God wants to be in a good relationship with the whole world. And that sounds really nice at first, and it might seem obvious because God is merciful, but that means that God has mercy even on those with whom we’ve had to bear. God has mercy on those who have hurt us—all who repent.
They believed God. They believed that they were evil, and that judgment was coming. They knew that God was serious, and they mourned Jonah’s message. What a surprise of a reaction from this mighty city. Whereas Jonah took it for granted, the Ninevites—along with the sailors from the previous chapter—took the word of God seriously. Isn’t this how it often happens?
Jonah wasn’t just fleeing the presence of the Lord in Israel, by going to Tarshish—to the other side of the known world. Jonah is fleeing from the presence of his creator by running as fast as he can into the place of un-creation. But, the Lord is God even over the sea, and he forces Jonah to face the chaos head on.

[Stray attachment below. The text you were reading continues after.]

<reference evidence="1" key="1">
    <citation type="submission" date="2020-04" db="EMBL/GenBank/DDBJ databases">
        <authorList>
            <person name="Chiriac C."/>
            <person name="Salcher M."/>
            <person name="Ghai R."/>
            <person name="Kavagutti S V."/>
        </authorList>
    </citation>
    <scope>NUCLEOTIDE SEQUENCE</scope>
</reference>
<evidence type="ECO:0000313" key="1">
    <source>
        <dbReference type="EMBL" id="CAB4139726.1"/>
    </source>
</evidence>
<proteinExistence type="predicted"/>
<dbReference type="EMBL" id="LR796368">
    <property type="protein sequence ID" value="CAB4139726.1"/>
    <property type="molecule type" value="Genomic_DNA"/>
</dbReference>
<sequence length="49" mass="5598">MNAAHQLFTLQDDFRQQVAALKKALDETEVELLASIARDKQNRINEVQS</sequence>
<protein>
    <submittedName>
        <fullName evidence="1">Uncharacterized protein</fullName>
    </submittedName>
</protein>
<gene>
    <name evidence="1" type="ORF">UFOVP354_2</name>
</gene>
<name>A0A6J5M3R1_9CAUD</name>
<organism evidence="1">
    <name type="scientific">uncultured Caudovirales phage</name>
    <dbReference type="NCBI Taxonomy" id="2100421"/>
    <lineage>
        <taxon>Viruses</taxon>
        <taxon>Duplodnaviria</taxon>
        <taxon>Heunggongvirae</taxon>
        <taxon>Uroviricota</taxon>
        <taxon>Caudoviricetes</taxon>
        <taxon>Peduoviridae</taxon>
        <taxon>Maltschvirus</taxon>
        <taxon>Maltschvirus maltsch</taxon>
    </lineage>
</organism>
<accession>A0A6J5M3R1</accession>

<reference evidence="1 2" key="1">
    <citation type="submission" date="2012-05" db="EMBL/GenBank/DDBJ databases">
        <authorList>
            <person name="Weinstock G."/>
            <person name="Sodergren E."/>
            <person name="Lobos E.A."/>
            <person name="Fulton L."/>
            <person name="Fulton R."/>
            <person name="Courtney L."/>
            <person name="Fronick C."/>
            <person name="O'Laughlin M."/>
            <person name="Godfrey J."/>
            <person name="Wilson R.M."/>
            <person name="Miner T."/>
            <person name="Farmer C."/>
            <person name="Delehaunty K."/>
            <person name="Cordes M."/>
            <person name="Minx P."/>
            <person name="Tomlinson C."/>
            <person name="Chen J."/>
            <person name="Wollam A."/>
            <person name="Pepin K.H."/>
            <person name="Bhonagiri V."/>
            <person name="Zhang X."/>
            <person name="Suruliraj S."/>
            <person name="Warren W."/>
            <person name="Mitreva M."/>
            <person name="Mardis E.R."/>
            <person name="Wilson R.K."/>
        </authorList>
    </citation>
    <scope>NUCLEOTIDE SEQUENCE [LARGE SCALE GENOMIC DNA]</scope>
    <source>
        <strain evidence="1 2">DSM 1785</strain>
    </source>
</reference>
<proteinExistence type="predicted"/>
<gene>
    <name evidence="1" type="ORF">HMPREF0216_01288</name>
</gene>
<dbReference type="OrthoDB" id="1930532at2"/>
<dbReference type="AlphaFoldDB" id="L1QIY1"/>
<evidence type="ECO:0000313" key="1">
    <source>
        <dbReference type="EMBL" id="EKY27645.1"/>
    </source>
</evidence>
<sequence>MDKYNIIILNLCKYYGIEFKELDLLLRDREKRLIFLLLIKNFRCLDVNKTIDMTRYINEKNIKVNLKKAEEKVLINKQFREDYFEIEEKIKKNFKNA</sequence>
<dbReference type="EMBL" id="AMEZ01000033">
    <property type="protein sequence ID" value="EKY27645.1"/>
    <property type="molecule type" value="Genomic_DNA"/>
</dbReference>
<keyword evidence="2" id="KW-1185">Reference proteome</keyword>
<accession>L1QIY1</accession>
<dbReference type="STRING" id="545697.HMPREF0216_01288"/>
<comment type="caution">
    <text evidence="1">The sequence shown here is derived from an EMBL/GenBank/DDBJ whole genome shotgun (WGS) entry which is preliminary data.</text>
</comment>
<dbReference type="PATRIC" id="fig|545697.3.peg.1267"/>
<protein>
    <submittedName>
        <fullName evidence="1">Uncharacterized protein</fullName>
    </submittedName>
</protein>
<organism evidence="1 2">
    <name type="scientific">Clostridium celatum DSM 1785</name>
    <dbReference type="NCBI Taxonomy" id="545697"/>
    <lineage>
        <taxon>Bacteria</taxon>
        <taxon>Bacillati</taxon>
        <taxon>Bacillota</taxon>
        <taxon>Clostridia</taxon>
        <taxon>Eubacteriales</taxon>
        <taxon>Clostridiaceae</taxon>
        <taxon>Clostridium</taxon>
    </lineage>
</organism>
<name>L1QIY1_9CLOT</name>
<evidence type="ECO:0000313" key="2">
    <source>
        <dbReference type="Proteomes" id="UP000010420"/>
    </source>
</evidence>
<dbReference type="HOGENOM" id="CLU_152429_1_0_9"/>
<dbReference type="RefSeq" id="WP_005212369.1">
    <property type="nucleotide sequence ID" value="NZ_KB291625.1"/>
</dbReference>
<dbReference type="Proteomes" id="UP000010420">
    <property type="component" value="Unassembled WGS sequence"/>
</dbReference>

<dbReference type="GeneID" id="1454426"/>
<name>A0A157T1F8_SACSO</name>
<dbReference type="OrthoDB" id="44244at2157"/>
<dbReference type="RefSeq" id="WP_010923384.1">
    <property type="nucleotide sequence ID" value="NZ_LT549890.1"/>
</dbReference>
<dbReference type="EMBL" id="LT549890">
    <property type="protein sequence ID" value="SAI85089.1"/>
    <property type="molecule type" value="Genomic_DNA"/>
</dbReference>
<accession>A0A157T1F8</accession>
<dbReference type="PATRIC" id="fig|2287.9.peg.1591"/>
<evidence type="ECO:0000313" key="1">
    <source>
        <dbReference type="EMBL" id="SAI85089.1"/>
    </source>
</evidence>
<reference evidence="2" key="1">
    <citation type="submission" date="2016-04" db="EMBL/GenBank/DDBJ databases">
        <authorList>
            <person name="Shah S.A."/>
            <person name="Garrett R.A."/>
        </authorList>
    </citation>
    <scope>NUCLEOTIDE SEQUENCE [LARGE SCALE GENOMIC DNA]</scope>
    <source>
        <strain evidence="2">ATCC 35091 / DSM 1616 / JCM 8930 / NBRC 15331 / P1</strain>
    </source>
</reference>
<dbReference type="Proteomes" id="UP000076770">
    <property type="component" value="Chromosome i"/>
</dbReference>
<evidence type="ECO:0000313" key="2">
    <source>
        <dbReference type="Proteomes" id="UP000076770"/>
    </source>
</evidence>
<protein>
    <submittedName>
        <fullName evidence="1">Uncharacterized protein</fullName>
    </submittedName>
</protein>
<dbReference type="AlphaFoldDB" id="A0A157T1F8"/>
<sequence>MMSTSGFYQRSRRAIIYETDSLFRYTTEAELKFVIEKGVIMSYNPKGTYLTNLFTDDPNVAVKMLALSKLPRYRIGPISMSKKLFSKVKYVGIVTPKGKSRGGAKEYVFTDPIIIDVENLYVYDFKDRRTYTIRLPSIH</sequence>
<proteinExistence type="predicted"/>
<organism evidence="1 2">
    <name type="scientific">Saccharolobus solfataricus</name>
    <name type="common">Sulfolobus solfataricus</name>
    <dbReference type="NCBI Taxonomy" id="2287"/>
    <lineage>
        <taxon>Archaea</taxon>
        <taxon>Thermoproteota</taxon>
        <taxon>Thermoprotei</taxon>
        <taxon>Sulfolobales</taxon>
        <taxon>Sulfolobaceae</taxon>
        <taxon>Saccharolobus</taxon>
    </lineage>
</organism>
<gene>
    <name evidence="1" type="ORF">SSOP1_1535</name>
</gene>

Jonah tells them, “Pick me up and hurl me into the sea; then the sea will quiet down for you, for I know it is because of me that this great tempest has come upon you.” Jonah finally acknowledges the fate that he deserves for running from God and putting all of these people in danger—the consequences of his actions. But now it’s the sailors who don’t listen. The text says, “Nevertheless, the men rowed hard to get back to dry land, but they could not, for the sea grew more and more tempestuous against them.”
Like us, Jonah lives in a pluralistic world, and he hides from it—afraid to proclaim what God declares to Nineveh. He’s afraid to tell the sailors about his God until they press him on it. Jonah thinks that he can take control of his life by hiding. Are we afraid to engage our world as God has called us? Sometimes, just like Jonah, we look for ways to escape, convincing ourselves that we’re in control when we’re not, afraid of not knowing what God will do next.